Amid lane closures, fresh striping and new directional signs, major traffic changes, including a new roundabout, were implemented at 10:50 Friday morning.
In one big cosmic flip, westbound First Street near the freeway became eastbound, Second Street changed in the opposite direction and the new roundabout at First and California Boulevard opened.
Napa is well on its way to becoming the only city in California with three tightly clustered roundabouts — an innovative design intended to reduce congestion at the Highway 29 overpass that connects downtown to west Napa. Before construction started, 15,000 vehicles passed through daily.
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During the countdown to the street flip and roundabout opening, opinions of those living and working in the neighborhood varied.
Daisy Vega, who lives on First Street, called the flip of First a good thing. Motorists unfamiliar with Napa were forever going the wrong way on First. “You hear a lot of honking,” she said.
Jamie Cherry, a co-owner of The Inn on First, said he was originally opposed to the flip, thinking, “Oh, what a nightmare.”
He’s since changed his opinion. People headed downtown should arrive on First, a street that shows off what Napa has to offer, he said.
Cherry hopes the flip will slow traffic down. Too many motorists leaving downtown tend to put the pedal to the metal, he said.
Shawn James, who was working at a residence on First, was skeptical of all the changes. “They’re doing this for the tourists,” he said.
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As for all the roundabouts, James asked facetiously, “Didn’t we leave Europe because of the roundabouts?”
The first of the roundabouts opened in November on First at the freeway on- and off-ramps, giving many Napa drivers their first experience in negotiating this newly popular intersection design, said Eric Whan, the city’s deputy public works director.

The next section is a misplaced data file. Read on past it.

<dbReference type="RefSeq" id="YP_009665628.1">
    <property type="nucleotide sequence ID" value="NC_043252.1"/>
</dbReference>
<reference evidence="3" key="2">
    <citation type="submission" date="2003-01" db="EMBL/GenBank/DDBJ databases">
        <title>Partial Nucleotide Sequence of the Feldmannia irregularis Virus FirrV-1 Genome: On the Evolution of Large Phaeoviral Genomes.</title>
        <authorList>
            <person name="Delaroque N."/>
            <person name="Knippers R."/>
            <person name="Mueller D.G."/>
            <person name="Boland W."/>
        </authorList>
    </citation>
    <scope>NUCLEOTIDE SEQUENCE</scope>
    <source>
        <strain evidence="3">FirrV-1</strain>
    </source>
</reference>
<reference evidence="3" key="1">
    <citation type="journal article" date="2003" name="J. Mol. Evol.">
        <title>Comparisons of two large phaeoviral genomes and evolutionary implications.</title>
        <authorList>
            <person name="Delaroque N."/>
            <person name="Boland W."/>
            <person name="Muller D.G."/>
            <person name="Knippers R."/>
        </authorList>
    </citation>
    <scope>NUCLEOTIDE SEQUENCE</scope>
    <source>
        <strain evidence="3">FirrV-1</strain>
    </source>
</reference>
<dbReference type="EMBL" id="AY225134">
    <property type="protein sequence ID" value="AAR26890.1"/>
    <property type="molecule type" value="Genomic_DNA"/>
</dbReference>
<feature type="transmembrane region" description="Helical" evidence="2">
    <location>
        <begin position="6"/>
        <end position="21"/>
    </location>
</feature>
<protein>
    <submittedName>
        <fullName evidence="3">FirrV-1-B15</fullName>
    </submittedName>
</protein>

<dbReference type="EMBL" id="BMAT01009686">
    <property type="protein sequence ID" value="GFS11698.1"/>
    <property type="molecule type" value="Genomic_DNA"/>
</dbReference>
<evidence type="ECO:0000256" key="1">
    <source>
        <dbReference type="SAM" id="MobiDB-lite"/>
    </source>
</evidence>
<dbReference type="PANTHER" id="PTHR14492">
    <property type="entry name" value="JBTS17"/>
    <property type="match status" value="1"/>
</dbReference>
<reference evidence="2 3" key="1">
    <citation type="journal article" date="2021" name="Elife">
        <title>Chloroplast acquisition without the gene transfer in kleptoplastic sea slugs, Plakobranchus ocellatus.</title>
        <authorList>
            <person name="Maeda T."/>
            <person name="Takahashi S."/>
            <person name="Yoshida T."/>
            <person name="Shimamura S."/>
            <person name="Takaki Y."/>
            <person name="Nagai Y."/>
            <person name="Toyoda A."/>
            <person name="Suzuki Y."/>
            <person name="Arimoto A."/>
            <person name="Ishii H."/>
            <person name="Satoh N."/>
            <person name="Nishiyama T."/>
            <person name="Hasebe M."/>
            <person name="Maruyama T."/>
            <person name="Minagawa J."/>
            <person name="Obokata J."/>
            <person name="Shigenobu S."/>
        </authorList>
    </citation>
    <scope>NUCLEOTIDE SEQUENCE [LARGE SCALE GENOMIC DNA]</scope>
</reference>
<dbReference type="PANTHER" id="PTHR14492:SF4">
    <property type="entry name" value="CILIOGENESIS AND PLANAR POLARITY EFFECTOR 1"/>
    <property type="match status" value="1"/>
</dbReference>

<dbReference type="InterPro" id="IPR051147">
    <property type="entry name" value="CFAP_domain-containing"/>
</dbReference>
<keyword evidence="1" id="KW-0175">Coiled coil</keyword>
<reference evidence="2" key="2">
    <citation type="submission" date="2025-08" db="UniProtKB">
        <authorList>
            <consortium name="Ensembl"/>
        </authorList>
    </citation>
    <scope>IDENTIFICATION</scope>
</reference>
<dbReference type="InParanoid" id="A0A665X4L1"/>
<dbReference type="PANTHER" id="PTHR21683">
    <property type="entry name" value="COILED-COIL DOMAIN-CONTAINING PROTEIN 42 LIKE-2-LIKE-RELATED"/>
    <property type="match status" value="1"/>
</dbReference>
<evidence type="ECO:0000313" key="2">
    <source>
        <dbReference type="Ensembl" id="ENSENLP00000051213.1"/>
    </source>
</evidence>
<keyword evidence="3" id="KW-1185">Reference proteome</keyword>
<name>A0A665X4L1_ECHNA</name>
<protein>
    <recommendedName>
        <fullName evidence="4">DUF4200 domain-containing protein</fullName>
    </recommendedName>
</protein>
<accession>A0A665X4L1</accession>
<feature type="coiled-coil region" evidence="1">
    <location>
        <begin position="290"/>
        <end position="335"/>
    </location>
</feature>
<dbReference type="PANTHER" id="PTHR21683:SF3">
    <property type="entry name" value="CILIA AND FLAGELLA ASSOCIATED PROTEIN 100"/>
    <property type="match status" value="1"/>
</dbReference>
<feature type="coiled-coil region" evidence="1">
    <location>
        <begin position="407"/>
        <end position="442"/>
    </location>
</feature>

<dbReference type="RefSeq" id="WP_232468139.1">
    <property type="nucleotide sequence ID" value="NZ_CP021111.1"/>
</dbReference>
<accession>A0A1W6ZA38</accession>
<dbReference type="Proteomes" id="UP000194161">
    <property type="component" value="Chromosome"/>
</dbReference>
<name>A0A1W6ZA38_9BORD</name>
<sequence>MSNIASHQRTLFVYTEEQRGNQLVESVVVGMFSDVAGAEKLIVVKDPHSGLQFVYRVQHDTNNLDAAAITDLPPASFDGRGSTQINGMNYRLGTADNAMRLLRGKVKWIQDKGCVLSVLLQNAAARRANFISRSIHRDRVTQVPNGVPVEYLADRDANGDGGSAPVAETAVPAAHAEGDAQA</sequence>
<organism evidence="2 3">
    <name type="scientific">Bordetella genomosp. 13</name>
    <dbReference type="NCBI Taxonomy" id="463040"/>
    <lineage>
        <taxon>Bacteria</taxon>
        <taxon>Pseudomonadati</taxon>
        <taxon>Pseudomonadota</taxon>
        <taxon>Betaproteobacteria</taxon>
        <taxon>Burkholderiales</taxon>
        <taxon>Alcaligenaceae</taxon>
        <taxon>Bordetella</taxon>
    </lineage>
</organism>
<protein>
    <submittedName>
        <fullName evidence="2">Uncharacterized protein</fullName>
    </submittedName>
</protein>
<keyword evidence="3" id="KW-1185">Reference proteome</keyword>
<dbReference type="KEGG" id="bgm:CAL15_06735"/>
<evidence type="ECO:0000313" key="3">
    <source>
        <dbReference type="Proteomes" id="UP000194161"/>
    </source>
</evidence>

“If you can drive the one out there now, you can drive the other two,” Whan said Friday morning, noting that the third roundabout at Second Street will be opening within a month.
“It’s going to look confusing, but take the same approach as driving the first one. Slow down, follow the signage and pavement markings. And yield as appropriate,” Whan said.
“That the beauty of the roundabout,” he said. “They look scary, but they’re really simple.”
The city and Caltrans are partners on the roundabout project, with general contractor O.C. Jones & Sons of Berkeley winning the $11.4 million construction contract.
Construction started in July and should wrap up by March, which is about nine months earlier than the original projection, Whan said.
Yet to be completed is the Second Street roundabout, the rebuilding of the connection to California Boulevard south of Second, the laying of a top coat of asphalt and the landscaping, he said.
Changing the one-way direction of First and Second between Jefferson Street and California completes the implementation of a traffic design for downtown approved years ago by the City Council.
In November, 2014, major one-way streets in the central business district were converted to two-way, undoing a one-way traffic pattern established in the 1960s when congestion was considered to be a major issue.